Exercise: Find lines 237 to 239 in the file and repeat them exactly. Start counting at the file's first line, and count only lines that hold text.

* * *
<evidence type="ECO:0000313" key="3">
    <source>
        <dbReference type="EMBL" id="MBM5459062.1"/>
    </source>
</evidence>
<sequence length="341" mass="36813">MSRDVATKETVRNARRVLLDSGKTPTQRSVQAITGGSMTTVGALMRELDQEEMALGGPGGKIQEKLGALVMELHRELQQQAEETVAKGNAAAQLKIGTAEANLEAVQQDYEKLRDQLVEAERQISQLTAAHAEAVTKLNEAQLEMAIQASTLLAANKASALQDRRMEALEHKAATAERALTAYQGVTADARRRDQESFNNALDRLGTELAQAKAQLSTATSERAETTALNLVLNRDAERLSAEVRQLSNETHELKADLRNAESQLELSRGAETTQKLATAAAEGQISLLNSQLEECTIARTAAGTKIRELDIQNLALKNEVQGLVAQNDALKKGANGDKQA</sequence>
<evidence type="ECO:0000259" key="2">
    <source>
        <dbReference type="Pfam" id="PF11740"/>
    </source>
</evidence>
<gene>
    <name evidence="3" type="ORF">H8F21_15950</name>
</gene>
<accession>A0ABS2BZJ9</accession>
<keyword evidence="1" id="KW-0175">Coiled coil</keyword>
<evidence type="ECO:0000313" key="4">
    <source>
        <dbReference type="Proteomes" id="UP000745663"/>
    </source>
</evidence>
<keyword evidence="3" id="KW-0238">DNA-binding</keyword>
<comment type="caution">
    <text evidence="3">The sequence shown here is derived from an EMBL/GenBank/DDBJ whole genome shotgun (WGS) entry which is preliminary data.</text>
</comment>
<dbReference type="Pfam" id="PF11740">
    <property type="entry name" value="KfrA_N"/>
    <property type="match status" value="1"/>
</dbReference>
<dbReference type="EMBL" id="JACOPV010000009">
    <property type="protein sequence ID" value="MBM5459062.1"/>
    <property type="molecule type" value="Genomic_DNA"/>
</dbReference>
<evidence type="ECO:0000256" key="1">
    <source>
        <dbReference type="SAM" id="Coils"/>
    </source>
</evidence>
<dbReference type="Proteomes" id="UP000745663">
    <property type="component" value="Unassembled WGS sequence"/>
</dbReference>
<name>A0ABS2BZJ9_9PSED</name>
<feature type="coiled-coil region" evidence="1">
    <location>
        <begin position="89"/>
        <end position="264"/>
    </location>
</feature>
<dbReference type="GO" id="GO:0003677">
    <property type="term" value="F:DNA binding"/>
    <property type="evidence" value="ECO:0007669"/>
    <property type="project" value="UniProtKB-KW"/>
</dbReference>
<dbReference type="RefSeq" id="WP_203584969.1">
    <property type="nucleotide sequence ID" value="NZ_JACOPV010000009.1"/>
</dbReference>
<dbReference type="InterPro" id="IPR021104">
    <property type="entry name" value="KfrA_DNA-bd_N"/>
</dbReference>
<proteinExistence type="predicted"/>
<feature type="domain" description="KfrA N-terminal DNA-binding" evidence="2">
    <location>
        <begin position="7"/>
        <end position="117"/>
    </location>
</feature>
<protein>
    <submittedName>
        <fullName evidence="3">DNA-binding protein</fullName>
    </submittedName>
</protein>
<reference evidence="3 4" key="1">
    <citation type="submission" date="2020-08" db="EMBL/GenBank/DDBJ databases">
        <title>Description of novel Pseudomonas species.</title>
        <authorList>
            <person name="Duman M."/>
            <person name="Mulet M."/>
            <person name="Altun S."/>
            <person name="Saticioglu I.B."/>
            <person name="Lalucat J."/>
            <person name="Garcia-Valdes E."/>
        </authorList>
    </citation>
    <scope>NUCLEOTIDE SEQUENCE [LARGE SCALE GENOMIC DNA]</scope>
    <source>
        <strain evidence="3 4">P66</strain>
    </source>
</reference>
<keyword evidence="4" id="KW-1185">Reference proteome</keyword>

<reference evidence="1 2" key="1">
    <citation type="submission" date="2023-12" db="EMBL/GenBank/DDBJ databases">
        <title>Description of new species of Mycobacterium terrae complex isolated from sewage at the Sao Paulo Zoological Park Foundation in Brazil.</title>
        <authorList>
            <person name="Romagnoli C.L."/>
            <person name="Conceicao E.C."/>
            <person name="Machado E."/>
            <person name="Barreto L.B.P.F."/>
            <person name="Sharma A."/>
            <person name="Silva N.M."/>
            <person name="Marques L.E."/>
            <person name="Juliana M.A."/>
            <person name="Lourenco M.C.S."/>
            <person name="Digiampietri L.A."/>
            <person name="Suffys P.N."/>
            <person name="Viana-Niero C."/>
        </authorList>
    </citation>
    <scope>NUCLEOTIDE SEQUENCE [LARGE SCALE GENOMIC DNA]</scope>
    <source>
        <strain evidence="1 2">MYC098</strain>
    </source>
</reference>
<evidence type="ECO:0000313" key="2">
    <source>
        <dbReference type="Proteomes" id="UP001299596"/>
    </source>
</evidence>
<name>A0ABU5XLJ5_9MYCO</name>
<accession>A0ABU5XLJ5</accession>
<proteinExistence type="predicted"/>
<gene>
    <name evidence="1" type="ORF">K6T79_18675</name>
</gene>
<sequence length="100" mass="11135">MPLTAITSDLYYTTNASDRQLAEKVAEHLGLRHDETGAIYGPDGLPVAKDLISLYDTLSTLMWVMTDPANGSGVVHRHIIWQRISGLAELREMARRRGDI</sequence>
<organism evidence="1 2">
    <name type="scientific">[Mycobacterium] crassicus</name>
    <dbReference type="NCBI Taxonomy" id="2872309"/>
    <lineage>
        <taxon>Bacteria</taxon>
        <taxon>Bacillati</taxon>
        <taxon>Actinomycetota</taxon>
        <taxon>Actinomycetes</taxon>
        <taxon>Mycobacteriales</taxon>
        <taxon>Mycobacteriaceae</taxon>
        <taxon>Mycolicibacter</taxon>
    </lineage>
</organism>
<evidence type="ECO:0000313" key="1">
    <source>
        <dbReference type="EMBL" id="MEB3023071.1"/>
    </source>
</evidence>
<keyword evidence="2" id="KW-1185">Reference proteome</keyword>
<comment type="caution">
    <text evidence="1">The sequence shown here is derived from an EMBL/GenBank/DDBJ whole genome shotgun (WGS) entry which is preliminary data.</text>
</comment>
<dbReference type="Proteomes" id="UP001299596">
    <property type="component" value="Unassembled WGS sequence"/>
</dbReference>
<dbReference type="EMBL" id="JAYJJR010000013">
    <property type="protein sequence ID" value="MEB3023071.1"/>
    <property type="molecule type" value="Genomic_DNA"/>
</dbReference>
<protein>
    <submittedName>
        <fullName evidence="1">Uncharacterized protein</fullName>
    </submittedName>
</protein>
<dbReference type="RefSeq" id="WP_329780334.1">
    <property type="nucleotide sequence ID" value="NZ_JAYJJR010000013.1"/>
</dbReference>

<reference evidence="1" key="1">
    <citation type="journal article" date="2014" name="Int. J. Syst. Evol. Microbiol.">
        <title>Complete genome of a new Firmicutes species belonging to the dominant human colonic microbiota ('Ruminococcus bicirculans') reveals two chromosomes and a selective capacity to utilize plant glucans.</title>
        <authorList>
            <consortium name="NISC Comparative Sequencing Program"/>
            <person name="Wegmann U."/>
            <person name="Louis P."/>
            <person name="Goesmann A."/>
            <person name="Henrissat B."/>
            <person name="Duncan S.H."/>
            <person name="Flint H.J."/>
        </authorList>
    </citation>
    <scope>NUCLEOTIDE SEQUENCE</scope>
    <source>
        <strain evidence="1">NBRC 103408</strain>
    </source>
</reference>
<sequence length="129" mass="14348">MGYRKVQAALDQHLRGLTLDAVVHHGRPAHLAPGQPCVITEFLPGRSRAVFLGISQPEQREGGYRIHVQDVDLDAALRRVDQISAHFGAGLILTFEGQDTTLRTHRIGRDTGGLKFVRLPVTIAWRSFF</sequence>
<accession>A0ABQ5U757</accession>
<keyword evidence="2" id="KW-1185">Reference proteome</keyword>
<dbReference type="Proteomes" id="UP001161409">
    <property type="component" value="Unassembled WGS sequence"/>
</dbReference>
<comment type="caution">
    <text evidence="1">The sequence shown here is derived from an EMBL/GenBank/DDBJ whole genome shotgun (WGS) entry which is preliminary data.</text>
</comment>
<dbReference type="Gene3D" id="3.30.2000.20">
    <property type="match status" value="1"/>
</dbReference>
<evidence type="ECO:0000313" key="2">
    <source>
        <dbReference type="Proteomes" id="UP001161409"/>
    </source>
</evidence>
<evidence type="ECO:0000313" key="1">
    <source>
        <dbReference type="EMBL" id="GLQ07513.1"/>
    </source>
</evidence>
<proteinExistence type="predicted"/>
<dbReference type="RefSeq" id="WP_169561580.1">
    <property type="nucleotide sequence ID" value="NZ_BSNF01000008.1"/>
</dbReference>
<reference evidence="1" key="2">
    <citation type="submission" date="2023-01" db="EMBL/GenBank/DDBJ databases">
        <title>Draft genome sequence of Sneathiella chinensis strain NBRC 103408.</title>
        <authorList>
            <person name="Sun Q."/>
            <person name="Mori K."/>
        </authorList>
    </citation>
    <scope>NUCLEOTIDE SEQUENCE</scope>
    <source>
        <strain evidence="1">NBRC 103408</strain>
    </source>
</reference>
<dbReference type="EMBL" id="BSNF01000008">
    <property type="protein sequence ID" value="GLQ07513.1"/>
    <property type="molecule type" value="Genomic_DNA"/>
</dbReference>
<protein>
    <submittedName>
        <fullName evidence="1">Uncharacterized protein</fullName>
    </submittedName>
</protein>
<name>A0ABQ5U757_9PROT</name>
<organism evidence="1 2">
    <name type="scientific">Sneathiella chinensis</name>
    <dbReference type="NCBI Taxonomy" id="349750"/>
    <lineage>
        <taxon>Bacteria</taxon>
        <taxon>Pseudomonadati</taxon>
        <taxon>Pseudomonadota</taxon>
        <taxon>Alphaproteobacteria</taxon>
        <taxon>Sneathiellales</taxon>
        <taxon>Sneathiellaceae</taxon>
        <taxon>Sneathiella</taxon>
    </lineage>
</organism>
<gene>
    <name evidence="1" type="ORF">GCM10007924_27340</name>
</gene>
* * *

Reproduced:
        <taxon>Sneathiellales</taxon>
        <taxon>Sneathiellaceae</taxon>
        <taxon>Sneathiella</taxon>